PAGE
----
In fact, there’s a lot of gap in the arm hole, which you can see below:

The image shows a Baby Alive 12 inch doll modeling a handmade dress from McCall's 9449 vintage doll wardrobe pattern (view A), but in the photo, we can clearly see the bloomers showing underneath the jumper-style dress through the armhole.
Please visit ChellyWood.com for free printable sewing patterns for making doll clothes to fit dolls of many shapes and all different sizes.

However my followers are often requesting doll clothes patterns to fit Baby Alive, so I thought I’d let you know that the McCalls 9449 “Wardrobe for Chubby Baby and Toddler Dolls” might be a good option.

If you do decide to buy one, though, please note that it comes in three sizes. (Look at the top of the envelope’s cover art below — sorry the small size measurements got cut off in my picture.)

The image shows a close up of the McCall's 9449 small baby and toddler doll pattern published in 1968. This image was part of a vintage pattern discussion on the ChellyWood.com website on Martin Luther King Day, in January of 2023. The patterns were shown to fit modern-day baby alive dolls.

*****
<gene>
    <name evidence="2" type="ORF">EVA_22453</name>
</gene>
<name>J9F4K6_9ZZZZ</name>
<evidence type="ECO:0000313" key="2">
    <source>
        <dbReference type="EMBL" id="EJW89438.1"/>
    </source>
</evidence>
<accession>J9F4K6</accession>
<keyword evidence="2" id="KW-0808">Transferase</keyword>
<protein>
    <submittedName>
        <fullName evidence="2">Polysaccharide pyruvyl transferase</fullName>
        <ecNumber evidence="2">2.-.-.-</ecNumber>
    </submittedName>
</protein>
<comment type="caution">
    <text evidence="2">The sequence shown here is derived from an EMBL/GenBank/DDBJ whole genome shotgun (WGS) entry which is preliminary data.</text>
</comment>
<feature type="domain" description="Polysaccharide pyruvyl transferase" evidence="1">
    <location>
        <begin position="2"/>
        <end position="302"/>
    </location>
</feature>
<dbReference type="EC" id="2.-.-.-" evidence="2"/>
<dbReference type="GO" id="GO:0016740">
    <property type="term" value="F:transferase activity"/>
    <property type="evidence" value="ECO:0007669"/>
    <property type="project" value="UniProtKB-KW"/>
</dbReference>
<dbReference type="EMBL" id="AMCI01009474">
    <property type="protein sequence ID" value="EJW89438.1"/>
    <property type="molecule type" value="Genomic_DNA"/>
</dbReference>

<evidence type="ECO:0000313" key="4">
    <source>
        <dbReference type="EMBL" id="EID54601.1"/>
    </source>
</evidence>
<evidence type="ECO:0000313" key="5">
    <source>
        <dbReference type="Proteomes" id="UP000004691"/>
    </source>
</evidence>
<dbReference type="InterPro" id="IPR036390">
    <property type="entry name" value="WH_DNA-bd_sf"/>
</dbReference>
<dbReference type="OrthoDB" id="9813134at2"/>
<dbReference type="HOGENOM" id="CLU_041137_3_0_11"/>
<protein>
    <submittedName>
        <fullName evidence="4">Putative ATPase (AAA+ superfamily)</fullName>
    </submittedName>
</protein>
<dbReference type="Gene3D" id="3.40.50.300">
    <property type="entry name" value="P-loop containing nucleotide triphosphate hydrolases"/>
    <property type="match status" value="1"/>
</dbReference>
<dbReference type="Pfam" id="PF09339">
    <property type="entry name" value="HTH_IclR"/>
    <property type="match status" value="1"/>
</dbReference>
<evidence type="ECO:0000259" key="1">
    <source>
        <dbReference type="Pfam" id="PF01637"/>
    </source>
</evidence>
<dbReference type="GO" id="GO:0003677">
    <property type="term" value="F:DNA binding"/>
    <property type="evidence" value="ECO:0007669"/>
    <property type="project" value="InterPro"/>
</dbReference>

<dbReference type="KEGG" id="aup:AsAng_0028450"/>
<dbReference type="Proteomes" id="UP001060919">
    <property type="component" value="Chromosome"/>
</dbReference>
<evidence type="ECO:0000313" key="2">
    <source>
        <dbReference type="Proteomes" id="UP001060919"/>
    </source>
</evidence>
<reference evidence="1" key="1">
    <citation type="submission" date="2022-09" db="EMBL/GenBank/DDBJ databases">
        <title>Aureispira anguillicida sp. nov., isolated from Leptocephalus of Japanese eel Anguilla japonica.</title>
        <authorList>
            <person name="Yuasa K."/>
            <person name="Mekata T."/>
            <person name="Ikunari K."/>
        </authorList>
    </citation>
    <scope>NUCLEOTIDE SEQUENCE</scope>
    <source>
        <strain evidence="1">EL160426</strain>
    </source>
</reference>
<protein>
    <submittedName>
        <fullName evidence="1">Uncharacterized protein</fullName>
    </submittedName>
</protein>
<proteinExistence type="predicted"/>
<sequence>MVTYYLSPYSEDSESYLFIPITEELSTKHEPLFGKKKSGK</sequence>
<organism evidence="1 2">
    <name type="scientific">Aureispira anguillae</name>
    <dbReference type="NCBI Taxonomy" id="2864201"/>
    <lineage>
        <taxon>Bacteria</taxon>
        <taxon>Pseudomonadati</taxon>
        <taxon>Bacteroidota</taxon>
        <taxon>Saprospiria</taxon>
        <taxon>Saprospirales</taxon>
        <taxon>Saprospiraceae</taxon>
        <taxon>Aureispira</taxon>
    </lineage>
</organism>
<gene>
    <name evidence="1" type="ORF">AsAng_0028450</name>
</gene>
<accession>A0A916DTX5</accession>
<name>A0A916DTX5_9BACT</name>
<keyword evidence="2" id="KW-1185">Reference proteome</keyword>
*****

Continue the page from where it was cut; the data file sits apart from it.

Please visit ChellyWood.com for free printable sewing patterns for making doll clothes to fit dolls of many shapes and all different sizes.

Mine has been stamped with the word “small,” which, according to the pattern, will fit baby and toddler dolls in the 12 inch to 16 inch size range.

And since my Baby Alive is at the lower end of that size range, I chose to use Velcro instead of snaps to create my back closure. That helped make up for the overlap in the back.

The graphic image shows two photos. The top photo shows a Velcro back closure, which is partly open, to expose that beneath the navy blue fabric, the lining of this dress is a teal blue cotton fabric with polka dots in the colors navy blue, turquoise blue, yellow, and lime green. Then, in the bottom photo, we see that Chelly Wood, who sewed these doll clothes, made the bloomers to match the dress's lining, using the teal blue (with polka dots) cotton fabric. The bloomers have white lace trim at the leg hole areas.
Please visit ChellyWood.com for free printable sewing patterns for making doll clothes to fit dolls of many shapes and all different sizes.

It also comes with an adorable pattern for bloomers, which I thought were super easy to make! Just look how cute those turned out!

So I’m going to issue a challenge for Martin Luther King Day…

Even if you don’t own an African American doll, choose a doll clothes pattern that does offer a representative picture of an African American person on the cover art, for your doll clothes sewing projects this week. If you don’t own any commercial patterns with African American dolls on the cover, consider downloading one of my free patterns from right here at ChellyWood.com!

I have LOTS of dolls that represent African Americans, and each of these patterns is free to download, right here on my website!